Dlamini Zuma avoids politics at RU talk

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Dr Nkosazana Dlamini-Zuma spent her Nelson Mandela Day speaking to students and the public at Barrat Lecture theatre, on invitation by Rhodes University’ Department of Political and International Studies. This was prior to her visit to the Themba TB Clinic in the Fingo .

Many of Grahamstown’s Municipal officials were in attendance as well, to learn about the African Union’s visionary Agenda 2063. The Agenda aims to put the African continent on a more competitive level internationally, by means of reaching goals within 10 years of the 50 year framework. A prosperous, peaceful and integrated continent is nothing close to an overnight success; and Dlamini-Zuma clearly stated this.

“Africa most precious resource is it’s people.” she said. She expressed her afro-patriotism, and directed us towards the vision of the Agenda 2063. It is not an ideal to be achieved solely by good governance and official management, but also through unity of action especially by the continent’s youth. Africa has so much to give, and Dlamini-Zuma shared a shocking statistic that would open the eyes of everyone in attendance: 60% of the world’s unoccupied land is here in Africa. We need to take advantage of this. She encouraged the youth to actively tackle socio-economic issues, and attain economic power.

Another statement she made, was that we Africans need to draw closer to African culture. Our writers, our music, art and film are where we ought to take fuel, because “with no culture you have no soul, and with no soul you will not achieve success” she said. She also shed ¬†light on a number of targets that the agenda has, in order to implement a “Skills Revolution”. In a Post-American world, we need not look at other continents before knowing where we stand and what we have.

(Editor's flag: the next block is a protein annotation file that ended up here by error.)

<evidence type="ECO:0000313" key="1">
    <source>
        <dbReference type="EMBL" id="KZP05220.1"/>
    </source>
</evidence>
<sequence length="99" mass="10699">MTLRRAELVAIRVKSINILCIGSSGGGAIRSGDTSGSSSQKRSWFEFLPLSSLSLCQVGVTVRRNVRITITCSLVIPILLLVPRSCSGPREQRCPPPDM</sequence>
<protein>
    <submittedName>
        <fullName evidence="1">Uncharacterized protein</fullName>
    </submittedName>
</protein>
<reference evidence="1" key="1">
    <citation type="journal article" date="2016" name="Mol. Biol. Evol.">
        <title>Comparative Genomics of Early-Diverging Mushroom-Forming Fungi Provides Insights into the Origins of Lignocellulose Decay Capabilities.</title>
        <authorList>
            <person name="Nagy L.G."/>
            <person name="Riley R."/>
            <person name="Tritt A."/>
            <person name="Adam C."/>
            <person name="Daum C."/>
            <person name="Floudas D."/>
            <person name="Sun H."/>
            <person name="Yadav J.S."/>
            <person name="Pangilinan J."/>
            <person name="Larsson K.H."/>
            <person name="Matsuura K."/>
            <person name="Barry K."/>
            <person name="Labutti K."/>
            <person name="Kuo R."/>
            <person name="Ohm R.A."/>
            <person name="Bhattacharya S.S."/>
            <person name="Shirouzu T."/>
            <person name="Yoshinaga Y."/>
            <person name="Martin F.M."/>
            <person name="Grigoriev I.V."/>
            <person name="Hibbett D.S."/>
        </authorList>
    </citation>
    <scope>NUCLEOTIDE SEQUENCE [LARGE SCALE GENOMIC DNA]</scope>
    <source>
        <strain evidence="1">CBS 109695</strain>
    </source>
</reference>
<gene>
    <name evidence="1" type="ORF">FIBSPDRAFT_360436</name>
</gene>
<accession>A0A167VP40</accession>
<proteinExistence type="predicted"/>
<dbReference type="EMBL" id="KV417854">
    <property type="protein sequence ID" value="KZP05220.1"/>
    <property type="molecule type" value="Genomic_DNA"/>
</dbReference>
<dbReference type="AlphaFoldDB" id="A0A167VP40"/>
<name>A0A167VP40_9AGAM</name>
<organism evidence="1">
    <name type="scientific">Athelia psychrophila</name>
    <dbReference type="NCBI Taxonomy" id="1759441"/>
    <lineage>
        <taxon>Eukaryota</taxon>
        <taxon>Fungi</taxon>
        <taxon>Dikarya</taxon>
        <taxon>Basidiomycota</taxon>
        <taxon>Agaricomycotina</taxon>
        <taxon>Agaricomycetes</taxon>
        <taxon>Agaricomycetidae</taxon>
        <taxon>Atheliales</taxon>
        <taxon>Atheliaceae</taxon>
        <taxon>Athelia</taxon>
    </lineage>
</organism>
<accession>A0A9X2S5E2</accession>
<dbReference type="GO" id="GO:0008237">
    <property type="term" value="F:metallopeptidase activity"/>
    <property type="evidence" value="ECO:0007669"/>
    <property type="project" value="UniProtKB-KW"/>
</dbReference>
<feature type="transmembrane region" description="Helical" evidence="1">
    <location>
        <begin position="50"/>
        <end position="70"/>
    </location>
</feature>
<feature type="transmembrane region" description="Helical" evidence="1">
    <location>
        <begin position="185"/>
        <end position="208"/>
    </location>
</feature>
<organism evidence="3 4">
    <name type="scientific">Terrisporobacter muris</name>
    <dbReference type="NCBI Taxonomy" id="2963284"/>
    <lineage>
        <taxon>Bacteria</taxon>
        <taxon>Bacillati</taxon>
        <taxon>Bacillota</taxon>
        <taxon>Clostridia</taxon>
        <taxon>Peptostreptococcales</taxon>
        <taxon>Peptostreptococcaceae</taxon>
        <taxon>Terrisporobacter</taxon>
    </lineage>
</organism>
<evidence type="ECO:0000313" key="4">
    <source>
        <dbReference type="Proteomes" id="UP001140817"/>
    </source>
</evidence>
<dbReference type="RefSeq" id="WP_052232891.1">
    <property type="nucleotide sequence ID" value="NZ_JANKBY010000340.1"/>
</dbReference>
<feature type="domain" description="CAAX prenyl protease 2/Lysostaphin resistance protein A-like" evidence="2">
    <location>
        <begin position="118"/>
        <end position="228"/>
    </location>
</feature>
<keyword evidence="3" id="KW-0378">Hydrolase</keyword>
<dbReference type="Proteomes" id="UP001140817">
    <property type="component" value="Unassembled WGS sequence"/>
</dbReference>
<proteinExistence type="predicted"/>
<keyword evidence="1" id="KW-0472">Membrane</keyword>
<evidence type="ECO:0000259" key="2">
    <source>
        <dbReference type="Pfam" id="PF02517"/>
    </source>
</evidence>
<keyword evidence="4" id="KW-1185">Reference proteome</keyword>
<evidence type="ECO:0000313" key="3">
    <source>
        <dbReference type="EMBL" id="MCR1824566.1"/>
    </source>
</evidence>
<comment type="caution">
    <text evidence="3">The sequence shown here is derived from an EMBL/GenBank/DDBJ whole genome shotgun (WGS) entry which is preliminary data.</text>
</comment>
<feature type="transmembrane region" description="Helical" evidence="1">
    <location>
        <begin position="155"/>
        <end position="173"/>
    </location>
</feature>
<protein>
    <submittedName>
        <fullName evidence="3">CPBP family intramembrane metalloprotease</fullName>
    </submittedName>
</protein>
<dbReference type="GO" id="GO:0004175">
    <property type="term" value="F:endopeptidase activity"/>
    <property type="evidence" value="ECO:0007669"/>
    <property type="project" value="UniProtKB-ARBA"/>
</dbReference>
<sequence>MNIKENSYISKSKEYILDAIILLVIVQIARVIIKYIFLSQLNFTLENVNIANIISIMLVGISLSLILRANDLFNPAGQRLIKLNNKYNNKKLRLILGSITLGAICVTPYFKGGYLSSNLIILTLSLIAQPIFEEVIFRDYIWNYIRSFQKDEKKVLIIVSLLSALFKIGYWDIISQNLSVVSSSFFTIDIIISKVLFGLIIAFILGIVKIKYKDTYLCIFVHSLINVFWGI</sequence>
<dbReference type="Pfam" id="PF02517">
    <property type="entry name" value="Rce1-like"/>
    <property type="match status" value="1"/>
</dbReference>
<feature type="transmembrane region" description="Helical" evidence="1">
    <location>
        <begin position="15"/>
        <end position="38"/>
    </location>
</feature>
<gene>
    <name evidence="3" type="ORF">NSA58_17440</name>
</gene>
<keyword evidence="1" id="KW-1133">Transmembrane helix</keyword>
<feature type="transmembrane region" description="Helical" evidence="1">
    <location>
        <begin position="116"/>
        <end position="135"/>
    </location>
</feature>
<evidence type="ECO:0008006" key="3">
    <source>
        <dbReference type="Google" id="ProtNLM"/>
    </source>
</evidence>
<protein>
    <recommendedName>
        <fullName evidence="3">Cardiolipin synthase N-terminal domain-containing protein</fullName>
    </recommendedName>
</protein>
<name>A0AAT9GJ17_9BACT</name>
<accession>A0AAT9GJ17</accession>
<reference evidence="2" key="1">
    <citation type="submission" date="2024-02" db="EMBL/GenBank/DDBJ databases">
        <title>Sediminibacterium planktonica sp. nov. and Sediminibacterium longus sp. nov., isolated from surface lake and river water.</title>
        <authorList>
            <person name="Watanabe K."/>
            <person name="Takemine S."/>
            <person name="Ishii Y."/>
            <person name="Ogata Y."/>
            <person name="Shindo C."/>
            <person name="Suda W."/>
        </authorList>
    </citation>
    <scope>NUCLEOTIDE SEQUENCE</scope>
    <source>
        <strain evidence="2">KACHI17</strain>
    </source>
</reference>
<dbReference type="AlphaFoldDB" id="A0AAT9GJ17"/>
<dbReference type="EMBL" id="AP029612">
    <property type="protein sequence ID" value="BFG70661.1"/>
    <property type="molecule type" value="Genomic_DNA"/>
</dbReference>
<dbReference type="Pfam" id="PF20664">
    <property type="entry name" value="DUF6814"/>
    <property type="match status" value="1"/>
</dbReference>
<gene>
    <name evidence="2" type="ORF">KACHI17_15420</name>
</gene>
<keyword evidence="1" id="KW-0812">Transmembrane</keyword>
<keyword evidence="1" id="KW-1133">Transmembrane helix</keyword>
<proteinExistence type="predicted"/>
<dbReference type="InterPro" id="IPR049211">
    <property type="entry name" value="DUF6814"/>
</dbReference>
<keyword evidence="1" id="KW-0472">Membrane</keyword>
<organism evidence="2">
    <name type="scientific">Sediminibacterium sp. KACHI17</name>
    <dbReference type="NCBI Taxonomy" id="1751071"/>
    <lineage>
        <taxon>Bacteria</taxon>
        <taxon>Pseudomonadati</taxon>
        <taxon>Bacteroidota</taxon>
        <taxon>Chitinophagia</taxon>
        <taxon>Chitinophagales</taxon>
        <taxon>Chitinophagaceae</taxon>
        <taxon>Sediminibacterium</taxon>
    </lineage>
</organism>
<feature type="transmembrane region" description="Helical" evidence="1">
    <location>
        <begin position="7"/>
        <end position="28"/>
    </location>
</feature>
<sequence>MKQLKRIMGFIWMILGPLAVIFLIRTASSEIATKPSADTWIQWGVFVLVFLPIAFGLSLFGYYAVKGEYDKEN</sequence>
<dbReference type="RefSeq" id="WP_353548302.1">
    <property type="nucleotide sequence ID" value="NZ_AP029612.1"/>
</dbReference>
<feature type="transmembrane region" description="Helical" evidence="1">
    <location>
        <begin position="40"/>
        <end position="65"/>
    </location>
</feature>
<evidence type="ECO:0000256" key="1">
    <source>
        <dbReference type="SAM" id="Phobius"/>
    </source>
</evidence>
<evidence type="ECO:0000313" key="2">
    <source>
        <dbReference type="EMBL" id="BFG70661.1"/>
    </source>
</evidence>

Most of our continent’s resources are in the hands of foreign powers, as we do not posses the capacity to reap and manufacture finished goods on the continental. More focus needs to go into our energy infrastructure, to balance our supply of fossil fuels and alternative energy. “Imagine if our transport system made it possible to take a train from right here all the way to Egypt?” Dlamini-Zuma asked. The AU envision Africa upgrading transport infrastrucure that can meet these needs, in order to minimise our import rate and create a culture of trade.

Her last talking point was that today’s youth need to gravitate towards the agriculture industry. We all know that being a farmer is not the ‘coolest job’ you can think of, but in reality there is a dire need for young professionals to aid Africa’s problem with food security that is perpetuated by this industry gap. “Africa can relate to every continent of the world, but now is the time for the world to relate to us on our terms”, said Nkosazana Dlamini-Zuma in her parting words.

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